A ruptured globe is a serious ocular injury that requires prompt and appropriate treatment in order to minimize the risk of complications and preserve visual function. Here is a step-by-step guide for managing a ruptured globe:
- Evaluate the extent of the injury and assess for any foreign bodies or penetrating objects. Obtain a CT scan to evaluate the depth and location of the wound.
- Administer analgesia and antibiotics to prevent infection and control pain.
- Perform a periotomy to allow the release of pressure from the eye and to provide better access to the wound. This involves making a small incision in the conjunctiva and Tenon’s capsule.
- Isolate the extraocular muscles and any foreign bodies or penetrating objects that may be present in the wound.
- Remove any foreign bodies or penetrating objects that may be present in the wound.
- Reposition any displaced uveal tissue and reform the globe as needed.
- Use absorbable sutures such as 8-0 vicryl or 9-0 vicryl to close the wound. Sutures should be placed in a radial or mattress fashion, and any areas of thinning or irregularity in the sclera should be reinforced with additional sutures.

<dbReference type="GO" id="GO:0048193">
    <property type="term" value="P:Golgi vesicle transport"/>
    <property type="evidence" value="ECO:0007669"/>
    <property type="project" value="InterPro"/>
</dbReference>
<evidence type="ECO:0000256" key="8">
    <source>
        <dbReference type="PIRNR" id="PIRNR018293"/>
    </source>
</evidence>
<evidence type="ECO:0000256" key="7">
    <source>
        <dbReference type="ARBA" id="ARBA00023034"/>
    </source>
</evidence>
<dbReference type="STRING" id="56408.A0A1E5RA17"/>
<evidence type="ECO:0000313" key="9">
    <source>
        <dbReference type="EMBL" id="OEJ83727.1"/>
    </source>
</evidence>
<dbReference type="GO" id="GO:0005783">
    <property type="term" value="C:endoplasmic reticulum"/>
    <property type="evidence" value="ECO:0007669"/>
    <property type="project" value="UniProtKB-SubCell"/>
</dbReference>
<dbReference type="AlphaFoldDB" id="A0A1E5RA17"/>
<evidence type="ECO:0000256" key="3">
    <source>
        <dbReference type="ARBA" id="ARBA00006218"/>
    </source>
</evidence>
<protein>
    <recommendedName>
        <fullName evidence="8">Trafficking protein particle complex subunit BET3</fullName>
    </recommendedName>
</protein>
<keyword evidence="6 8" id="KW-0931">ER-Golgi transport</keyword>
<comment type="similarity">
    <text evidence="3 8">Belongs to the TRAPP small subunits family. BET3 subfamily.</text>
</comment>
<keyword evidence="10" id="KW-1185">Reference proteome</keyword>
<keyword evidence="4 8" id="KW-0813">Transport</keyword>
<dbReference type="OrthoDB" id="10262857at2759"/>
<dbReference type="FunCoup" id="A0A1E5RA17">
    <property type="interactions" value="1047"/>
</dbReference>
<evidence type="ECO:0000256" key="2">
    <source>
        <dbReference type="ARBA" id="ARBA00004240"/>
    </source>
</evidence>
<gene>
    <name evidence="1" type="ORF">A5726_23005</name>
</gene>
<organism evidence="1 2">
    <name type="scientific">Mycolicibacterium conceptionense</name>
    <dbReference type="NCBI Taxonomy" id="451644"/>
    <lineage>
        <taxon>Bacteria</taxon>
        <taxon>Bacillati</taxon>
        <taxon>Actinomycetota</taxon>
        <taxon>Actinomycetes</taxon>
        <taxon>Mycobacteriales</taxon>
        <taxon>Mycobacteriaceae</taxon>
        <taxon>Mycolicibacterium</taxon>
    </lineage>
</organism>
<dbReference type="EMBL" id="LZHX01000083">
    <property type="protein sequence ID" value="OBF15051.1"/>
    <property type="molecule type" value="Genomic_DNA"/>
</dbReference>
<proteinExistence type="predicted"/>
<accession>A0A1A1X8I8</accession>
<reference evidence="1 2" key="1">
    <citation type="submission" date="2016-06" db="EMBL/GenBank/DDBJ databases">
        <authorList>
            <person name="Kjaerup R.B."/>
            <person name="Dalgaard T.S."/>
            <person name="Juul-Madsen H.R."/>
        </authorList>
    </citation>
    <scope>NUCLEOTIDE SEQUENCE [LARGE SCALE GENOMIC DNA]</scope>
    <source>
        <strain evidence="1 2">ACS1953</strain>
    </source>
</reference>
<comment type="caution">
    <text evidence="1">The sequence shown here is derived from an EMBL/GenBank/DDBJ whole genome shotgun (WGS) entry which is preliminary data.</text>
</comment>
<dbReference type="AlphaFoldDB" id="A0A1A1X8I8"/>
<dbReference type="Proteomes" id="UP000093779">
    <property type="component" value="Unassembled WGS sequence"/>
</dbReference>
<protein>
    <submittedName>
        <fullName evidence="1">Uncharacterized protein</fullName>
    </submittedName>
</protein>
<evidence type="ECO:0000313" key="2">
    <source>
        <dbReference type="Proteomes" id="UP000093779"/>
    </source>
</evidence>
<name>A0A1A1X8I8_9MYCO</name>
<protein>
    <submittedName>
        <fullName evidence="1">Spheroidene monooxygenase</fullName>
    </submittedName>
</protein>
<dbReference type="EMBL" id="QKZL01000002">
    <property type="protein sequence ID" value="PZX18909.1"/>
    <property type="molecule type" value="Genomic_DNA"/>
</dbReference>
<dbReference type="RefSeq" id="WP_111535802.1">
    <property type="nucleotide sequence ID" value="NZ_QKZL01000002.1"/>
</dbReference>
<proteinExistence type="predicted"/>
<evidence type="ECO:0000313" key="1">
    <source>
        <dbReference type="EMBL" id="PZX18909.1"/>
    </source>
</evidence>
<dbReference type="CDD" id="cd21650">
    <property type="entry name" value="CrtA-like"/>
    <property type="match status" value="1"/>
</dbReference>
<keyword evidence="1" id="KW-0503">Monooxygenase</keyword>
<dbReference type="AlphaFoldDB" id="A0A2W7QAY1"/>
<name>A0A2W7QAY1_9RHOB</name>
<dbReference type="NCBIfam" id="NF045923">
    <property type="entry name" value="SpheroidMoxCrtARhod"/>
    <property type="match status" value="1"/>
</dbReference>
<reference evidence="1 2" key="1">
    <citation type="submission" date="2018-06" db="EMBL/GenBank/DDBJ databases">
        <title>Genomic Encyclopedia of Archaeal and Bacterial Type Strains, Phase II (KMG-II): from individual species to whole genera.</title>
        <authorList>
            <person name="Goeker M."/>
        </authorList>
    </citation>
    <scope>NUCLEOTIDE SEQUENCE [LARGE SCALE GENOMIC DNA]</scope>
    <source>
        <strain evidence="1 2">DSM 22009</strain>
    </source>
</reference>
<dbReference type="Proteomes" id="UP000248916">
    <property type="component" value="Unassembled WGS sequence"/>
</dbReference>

- Use a pressure patch or shield to immobilize the eye and prevent further trauma or pressure.
- Monitor the patient closely for signs of infection, inflammation, or other complications, and adjust treatment as needed.
In conclusion, managing a ruptured globe requires a coordinated and systematic approach to ensure the best possible outcome for the patient. Periotomy, muscle isolation, removal of foreign bodies, reforming the globe, closure of wounds, and reposition of uveal tissue are all important steps in the process. The use of absorbable sutures such as 8-0 vicryl or 9-0 vicryl can help to promote healing and reduce the risk of complications. Ophthalmologists should be prepared for the possibility of a ruptured globe and have a plan in place for how to manage it in order to provide the best possible care for their patients.